KYM is relentless and everywhere, though.  There are a few others, Peter being a notable example of somebody who can seldom restrain himself from a barb at the Church whenever it comes up, or else talking about his personal views in favour of human rights, etc.  That's a conversation that gets quite heated, too, for obvious reasons.  The tone of the forum is affected by the most vocal members who wield the most influence.  KYM wields influence because, despite having no moderator position, he operates with impunity despite saying the most ridiculous things.  Peter wields influence because of his genealogical knowledge, long standing as a member, and his moderator status.  

I don't know what happened to Baron, but he used to be omnipresent, too, and a fanatical Anglophile who mocked other positions regarding legitimacy, etc.  One could not defend one's positions in kind, however, since the two were often diametrically opposed and stating certain positions is against the rules. 

Quote:
Some have mentioned bickering, and I will just say that the most popular political forums tend to be those with the most clashes of opinion, within reason. They are essentially those with a wide range of debate and frequent heated debates. That might not be best for the most constructive monarchist discussion, but it is how great activity is generated.


Well, there are certain topics that would generate a lot of interest in monarchy as well as a lot of heated discussion, but they are not very welcome any more like they once were.  Carlism, for example, is not allowed except in a form that is rejected by the overwhelming majority of legitimate Carlists.  Jacobitism is not allowed.  Not liking constitutional monarchies is not allowed.  Anyway, this limits the amount of activity significantly.  I know that I would be more active if we could talk more about how to get monarchs who actually rule on thrones and wielding the scepter not in vain.

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ContraTerrentumEQR

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Reply with quote  #21 
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Originally Posted by VivatReginaScottorum
I don't think it's unnatural for an English speaking forum to focus on the British and other Commonwealth monarchies, nor do I think activity here is limited to discussion of the House of Windsor or the Catholic Church.


Well, Baron used to hold up the British monarchy as the greatest form of government there ever was or ever will be.  It got old.  As for Catholic matters not coming up very often, I think you would be surprised at how things once were here.  But that was almost ten years ago now, I find it strange to say.

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I don't think it's unreasonable for a private site run by a monarchist for monarchists to restrict criticism of existing monarchies, constitutional or otherwise. I have no idea what is meant by "political correctness" in these forums, which is full of decidedly non-PC points of view.


Equality of all men, women's rights, freedom of expression, etc. etc.  A lot of the monarchists here seem to be very comfortable with our contemporary society, which is of course consistent with widespread support for constitutional monarchies.  I guess I just don't see the point of it all.  And, needless to say, I don't agree with it.  KYM is especially outspoken, such that he gets away with making the forum's atmosphere bear his scent, despite the fact that his beliefs more or less directly flow from French and English revolutionary principles.  It's tiring to be here with his outbursts.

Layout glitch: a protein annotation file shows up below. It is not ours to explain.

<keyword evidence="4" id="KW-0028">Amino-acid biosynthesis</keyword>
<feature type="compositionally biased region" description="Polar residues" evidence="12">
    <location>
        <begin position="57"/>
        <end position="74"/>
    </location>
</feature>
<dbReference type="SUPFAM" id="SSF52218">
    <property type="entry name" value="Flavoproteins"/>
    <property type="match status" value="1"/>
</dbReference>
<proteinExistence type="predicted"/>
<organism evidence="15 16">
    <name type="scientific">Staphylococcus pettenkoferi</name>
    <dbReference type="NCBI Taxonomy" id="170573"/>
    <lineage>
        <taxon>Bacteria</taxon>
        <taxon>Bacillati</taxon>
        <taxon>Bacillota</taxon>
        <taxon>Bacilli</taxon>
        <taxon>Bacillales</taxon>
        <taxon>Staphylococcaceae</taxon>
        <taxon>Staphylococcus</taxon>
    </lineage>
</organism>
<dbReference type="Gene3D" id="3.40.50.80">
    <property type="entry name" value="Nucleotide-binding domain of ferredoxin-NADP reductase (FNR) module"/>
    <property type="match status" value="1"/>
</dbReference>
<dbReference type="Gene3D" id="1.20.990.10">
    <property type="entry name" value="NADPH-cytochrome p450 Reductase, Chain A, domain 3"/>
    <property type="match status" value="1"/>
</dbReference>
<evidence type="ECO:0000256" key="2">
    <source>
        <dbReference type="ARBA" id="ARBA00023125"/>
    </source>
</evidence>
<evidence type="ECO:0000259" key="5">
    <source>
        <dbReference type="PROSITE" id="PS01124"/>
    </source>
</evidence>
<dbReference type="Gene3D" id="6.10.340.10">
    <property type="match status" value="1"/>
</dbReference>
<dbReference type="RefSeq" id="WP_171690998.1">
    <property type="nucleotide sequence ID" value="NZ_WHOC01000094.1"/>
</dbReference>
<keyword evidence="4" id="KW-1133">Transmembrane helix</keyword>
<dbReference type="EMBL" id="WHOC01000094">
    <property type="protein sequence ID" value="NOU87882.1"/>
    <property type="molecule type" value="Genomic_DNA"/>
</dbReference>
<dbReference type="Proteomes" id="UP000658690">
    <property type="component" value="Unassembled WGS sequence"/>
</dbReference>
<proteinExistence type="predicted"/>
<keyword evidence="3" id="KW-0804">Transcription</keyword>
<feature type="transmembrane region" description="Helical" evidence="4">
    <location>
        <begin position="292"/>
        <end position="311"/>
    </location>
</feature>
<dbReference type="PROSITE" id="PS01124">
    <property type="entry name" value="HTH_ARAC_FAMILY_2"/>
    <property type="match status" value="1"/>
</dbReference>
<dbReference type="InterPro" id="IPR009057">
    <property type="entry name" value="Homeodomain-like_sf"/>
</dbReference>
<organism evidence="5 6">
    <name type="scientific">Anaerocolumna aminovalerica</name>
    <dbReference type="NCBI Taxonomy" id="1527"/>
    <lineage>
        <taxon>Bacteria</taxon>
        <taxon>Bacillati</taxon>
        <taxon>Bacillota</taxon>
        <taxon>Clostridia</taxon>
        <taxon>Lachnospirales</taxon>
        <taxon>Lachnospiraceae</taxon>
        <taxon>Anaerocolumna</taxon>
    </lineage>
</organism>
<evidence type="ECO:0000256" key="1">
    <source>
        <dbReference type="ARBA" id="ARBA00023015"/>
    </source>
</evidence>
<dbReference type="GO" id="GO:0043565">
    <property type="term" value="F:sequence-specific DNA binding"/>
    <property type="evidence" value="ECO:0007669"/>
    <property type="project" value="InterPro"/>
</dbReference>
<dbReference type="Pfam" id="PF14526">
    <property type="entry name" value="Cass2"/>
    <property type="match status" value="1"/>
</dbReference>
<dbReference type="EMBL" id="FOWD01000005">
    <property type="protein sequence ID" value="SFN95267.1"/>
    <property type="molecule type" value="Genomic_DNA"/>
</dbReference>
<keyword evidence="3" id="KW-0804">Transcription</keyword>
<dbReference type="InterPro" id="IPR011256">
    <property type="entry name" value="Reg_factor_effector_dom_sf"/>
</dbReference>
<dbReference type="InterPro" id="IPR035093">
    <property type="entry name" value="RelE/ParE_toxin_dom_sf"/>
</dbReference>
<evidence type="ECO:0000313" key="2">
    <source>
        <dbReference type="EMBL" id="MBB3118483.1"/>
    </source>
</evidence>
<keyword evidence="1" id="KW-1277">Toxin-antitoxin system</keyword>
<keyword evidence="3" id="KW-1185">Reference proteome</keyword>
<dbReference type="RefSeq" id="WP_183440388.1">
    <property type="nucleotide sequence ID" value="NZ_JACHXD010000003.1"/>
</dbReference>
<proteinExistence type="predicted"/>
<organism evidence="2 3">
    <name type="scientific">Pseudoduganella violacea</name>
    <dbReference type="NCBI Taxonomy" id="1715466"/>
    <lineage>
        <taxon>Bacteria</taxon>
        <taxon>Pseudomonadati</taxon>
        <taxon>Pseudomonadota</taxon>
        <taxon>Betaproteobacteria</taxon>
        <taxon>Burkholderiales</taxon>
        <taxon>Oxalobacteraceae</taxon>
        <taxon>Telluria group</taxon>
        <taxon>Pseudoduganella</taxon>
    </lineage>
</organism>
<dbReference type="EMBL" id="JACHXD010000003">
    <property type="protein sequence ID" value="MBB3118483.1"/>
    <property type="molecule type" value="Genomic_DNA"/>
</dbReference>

Anyway, like I said, I will continue to be a member here. If somebody wanted to understand why some posters have posted less, including members of long standing, I can speak for myself.  The forum rules changed and people like KYM made the forum unwelcome because the rules were in their favour such that they didn't restrain themselves.  So, I had far less interest in posting, whereas before I posted quite frequently.  And I imagine I'm not the only one : Traditional Catholics like myself are probably one of the most ardent groups of monarchists in the Western world today.  But, it's not my forum.  If the forum changes, I might post more frequently again.

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DutchMonarchist

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Reply with quote  #22 
But Kings do so much more than wearing medals, even if not openly. Most of the kings in Europe have weekly talks with prime ministers and regular meetings with other ministers in which they can be quite influential. They perform state visits to countries abroad in which they can have considerable discretion. 

Perhaps more importantly, let's look at their actual behavior. The presidents of France openly glorify their adultery. They openly show all kinds of undignified behavior like being drunk (Sarkozy), fraud, making populist statements. With some exceptions the crowned head of Europe have been angels compared to them. If you really detest the sorts of human behavior you mentioned as much, should this not be important to you? I could never imagine someone like Felipe IV getting divorced or getting drunk in public because of his values.